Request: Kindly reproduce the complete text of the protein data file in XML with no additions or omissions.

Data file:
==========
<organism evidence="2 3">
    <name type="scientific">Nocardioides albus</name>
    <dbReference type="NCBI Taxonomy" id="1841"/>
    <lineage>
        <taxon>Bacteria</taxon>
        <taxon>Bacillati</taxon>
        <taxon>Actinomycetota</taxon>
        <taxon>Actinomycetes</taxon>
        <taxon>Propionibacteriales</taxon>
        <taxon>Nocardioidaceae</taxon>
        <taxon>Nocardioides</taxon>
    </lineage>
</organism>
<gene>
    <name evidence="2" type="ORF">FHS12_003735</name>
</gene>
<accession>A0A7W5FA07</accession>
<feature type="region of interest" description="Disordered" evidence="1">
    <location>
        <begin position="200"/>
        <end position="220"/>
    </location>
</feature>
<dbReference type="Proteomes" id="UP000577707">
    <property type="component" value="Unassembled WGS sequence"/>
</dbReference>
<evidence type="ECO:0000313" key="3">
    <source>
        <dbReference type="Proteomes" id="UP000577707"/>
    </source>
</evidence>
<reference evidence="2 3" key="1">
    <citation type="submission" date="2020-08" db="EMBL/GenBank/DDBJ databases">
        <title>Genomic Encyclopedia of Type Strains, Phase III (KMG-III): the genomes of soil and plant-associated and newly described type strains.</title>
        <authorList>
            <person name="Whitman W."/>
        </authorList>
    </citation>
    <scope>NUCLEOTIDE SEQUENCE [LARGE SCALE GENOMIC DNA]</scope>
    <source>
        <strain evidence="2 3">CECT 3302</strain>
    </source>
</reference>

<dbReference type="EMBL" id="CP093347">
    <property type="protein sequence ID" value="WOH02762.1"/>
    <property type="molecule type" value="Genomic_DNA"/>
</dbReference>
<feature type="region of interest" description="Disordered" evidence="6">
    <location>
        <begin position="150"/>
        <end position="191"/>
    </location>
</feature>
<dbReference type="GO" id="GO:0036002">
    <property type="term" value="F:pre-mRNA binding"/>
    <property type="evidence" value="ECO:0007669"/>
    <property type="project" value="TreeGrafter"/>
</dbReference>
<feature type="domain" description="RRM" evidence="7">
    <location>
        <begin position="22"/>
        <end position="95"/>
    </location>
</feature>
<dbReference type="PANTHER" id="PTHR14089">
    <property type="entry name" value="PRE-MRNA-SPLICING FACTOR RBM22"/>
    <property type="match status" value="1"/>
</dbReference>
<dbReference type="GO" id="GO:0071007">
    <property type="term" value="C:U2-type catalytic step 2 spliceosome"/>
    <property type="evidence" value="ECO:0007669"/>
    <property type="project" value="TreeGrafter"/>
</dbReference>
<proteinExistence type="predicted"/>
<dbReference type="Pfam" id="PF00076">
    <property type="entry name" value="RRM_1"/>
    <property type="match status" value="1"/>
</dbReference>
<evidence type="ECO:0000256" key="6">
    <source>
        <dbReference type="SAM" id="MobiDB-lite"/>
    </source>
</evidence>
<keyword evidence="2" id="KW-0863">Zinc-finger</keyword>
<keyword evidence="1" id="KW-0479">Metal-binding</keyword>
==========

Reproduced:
<organism evidence="2 3">
    <name type="scientific">Nocardioides albus</name>
    <dbReference type="NCBI Taxonomy" id="1841"/>
    <lineage>
        <taxon>Bacteria</taxon>
        <taxon>Bacillati</taxon>
        <taxon>Actinomycetota</taxon>
        <taxon>Actinomycetes</taxon>
        <taxon>Propionibacteriales</taxon>
        <taxon>Nocardioidaceae</taxon>
        <taxon>Nocardioides</taxon>
    </lineage>
</organism>
<gene>
    <name evidence="2" type="ORF">FHS12_003735</name>
</gene>
<accession>A0A7W5FA07</accession>
<feature type="region of interest" description="Disordered" evidence="1">
    <location>
        <begin position="200"/>
        <end position="220"/>
    </location>
</feature>
<dbReference type="Proteomes" id="UP000577707">
    <property type="component" value="Unassembled WGS sequence"/>
</dbReference>
<evidence type="ECO:0000313" key="3">
    <source>
        <dbReference type="Proteomes" id="UP000577707"/>
    </source>
</evidence>
<reference evidence="2 3" key="1">
    <citation type="submission" date="2020-08" db="EMBL/GenBank/DDBJ databases">
        <title>Genomic Encyclopedia of Type Strains, Phase III (KMG-III): the genomes of soil and plant-associated and newly described type strains.</title>
        <authorList>
            <person name="Whitman W."/>
        </authorList>
    </citation>
    <scope>NUCLEOTIDE SEQUENCE [LARGE SCALE GENOMIC DNA]</scope>
    <source>
        <strain evidence="2 3">CECT 3302</strain>
    </source>
</reference>

<dbReference type="EMBL" id="CP093347">
    <property type="protein sequence ID" value="WOH02762.1"/>
    <property type="molecule type" value="Genomic_DNA"/>
</dbReference>
<feature type="region of interest" description="Disordered" evidence="6">
    <location>
        <begin position="150"/>
        <end position="191"/>
    </location>
</feature>
<dbReference type="GO" id="GO:0036002">
    <property type="term" value="F:pre-mRNA binding"/>
    <property type="evidence" value="ECO:0007669"/>
    <property type="project" value="TreeGrafter"/>
</dbReference>
<feature type="domain" description="RRM" evidence="7">
    <location>
        <begin position="22"/>
        <end position="95"/>
    </location>
</feature>
<dbReference type="PANTHER" id="PTHR14089">
    <property type="entry name" value="PRE-MRNA-SPLICING FACTOR RBM22"/>
    <property type="match status" value="1"/>
</dbReference>
<dbReference type="GO" id="GO:0071007">
    <property type="term" value="C:U2-type catalytic step 2 spliceosome"/>
    <property type="evidence" value="ECO:0007669"/>
    <property type="project" value="TreeGrafter"/>
</dbReference>
<proteinExistence type="predicted"/>
<dbReference type="Pfam" id="PF00076">
    <property type="entry name" value="RRM_1"/>
    <property type="match status" value="1"/>
</dbReference>
<evidence type="ECO:0000256" key="6">
    <source>
        <dbReference type="SAM" id="MobiDB-lite"/>
    </source>
</evidence>
<keyword evidence="2" id="KW-0863">Zinc-finger</keyword>
<keyword evidence="1" id="KW-0479">Metal-binding</keyword>